A teenager who was beaten up on a bus in Bristol by a man yelling anti-gay slurs has spoken out about the attack.
Kydis Zellinger, who uses the pronouns they/them, says they are proud to be part of the LGBT+ community and that the assault “won’t stop me be from being who I am.”
The 18-year-old was attacked by 27-year old Paul Austin, of Inns Court, on October 15.
Austin pled guilty to assault by beating at Bristol Magistrates Court on October 20. He has been remanded in custody and will be sentenced on October 29.
The teenager said Austin approached them and “aggressively” told them: “You little f***ing Queer who do you think you’re getting mouthy to [sic]?!”
After yelling more anti-gay slurs, Austin then beat Zellinger up, leaving them with a swollen face and two black eyes. The teen also suffered bruising to the back of their head.
A spokesperson from Avon and Somerset Police told PinkNews: “The incident has been classified as a homophobic hate crime and will be presented to the court as such.”
Speaking to PinkNews, Zellinger said the attack had left them in “complete shock” and had a negative impact on their mental health.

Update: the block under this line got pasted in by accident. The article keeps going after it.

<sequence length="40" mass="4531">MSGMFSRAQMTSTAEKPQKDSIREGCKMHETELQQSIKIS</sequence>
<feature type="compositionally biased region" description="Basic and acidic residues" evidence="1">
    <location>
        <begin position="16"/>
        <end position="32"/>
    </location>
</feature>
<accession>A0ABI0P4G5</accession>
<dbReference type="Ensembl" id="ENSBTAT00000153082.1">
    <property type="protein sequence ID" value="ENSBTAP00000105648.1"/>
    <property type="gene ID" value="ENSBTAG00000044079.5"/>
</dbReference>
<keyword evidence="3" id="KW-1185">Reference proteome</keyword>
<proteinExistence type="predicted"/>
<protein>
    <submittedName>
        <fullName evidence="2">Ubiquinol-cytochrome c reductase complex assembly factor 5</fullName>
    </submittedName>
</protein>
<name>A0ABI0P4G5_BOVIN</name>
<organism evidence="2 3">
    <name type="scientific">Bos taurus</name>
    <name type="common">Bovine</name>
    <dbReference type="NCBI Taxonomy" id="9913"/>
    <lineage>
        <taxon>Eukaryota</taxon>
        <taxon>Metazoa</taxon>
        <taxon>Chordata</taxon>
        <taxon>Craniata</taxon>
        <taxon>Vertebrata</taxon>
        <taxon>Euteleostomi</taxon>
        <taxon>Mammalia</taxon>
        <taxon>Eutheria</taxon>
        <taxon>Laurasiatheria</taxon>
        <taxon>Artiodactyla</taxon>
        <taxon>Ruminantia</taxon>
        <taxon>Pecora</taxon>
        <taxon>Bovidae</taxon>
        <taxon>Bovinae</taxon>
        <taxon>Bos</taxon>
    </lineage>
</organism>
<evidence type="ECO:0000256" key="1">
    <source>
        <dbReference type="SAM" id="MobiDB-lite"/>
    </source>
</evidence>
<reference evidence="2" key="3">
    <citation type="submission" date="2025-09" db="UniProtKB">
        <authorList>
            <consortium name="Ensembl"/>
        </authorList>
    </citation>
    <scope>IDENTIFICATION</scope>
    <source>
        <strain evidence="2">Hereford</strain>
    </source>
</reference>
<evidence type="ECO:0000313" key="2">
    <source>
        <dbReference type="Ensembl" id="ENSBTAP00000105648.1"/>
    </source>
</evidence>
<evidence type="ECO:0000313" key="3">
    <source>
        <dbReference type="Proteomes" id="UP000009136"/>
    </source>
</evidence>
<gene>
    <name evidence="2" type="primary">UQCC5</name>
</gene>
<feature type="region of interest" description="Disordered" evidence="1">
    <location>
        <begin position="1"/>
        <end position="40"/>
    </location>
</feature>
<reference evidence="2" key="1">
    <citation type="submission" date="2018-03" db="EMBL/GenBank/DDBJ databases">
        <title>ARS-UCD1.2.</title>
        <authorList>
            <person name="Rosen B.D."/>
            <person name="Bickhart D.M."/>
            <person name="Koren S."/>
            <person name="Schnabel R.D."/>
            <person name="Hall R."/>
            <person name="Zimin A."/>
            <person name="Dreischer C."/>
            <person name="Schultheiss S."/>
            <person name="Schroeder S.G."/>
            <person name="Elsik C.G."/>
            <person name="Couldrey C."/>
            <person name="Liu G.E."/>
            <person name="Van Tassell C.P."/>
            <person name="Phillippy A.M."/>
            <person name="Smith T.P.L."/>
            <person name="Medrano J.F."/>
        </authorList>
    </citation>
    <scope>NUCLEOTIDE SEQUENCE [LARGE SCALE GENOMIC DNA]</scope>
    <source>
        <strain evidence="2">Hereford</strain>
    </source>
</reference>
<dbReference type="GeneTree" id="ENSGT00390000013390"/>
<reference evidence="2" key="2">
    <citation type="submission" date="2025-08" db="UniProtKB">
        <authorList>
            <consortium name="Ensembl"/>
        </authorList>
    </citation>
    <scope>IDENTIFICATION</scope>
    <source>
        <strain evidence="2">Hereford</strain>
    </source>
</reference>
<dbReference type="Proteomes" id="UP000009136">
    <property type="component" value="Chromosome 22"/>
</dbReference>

“The fact that we’re living in 2018 and there are still some people who believe that hate crimes are okay is truly appalling.
“I’ve recently gained a lot of confidence within myself after dealing with some pretty rough mental health issues, and this has unfortunately set me back quite far, almost destroying a lot of milestones that I’d overcome.
“I’m hoping I’ll bounce back, and with the endless and continued support of the massive community, I truly believe that I’ll come out the other end stronger.
“Things like this can’t go ignored or unpunished, what happened to me was not okay but there are so so many other people who have had either the same treatment or worse,” the teenager said.
They added that the assault would not them from proudly being part of the LGBT+ community.
They said: “Gay/Trans/Bi/any member of the LGBTQ+ society should never feel like they’re less than perfect, or deserving of hatred, because we aren’t.”
“We’re people just like anybody else and we’re not going anywhere! I can say for myself that I will continue to wear my sexuality with pride, and I am incredibly proud to be a member of the LGBTQ+ society.
“This attack won’t stop me from being who I am, so these homophobes better get used to us being around!”